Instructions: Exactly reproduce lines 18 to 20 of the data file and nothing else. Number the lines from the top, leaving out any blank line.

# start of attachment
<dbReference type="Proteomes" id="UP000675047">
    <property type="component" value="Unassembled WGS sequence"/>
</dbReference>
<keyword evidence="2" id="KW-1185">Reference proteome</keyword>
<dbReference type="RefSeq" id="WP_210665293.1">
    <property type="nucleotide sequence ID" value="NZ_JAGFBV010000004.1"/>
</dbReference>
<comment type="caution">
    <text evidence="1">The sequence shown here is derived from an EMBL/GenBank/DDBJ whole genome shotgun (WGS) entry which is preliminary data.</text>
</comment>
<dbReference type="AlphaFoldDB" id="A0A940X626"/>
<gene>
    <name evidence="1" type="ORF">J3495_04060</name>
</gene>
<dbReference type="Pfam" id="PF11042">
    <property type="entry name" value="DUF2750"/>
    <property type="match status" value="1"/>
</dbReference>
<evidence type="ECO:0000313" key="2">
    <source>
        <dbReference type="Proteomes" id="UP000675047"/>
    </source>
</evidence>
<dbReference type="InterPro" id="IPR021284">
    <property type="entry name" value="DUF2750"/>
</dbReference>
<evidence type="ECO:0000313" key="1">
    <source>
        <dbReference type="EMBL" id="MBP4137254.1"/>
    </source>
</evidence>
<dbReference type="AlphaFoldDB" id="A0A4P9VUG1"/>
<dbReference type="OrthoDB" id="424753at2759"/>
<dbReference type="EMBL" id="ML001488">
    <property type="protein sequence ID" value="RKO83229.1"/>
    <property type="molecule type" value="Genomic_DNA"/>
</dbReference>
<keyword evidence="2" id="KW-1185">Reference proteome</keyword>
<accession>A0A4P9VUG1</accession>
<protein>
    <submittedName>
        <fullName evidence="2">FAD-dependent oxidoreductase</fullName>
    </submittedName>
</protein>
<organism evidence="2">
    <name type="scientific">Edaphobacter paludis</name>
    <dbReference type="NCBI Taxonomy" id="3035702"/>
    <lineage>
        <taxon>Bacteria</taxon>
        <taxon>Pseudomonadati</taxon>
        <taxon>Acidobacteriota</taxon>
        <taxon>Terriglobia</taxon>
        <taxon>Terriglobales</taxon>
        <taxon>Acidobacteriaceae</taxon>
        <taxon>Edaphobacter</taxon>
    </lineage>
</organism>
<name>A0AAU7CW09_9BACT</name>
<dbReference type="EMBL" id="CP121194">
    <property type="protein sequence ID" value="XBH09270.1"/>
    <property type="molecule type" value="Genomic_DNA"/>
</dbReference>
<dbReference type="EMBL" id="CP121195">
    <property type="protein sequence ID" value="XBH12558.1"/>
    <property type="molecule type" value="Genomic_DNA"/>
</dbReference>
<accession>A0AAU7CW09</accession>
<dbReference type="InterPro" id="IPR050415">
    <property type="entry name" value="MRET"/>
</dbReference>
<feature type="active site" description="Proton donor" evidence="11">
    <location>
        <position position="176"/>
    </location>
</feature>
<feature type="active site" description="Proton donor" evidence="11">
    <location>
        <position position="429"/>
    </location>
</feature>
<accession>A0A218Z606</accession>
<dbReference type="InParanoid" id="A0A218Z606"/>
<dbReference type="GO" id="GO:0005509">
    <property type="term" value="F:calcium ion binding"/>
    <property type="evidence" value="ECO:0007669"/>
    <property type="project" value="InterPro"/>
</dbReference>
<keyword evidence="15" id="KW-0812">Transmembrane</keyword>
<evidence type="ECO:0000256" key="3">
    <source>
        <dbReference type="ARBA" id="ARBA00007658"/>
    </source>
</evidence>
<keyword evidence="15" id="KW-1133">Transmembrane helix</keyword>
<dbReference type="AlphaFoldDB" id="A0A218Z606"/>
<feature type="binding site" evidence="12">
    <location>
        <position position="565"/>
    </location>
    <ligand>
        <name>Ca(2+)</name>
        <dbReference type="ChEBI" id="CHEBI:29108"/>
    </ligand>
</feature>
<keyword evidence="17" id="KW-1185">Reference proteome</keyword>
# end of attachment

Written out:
</dbReference>
<evidence type="ECO:0000313" key="2">
    <source>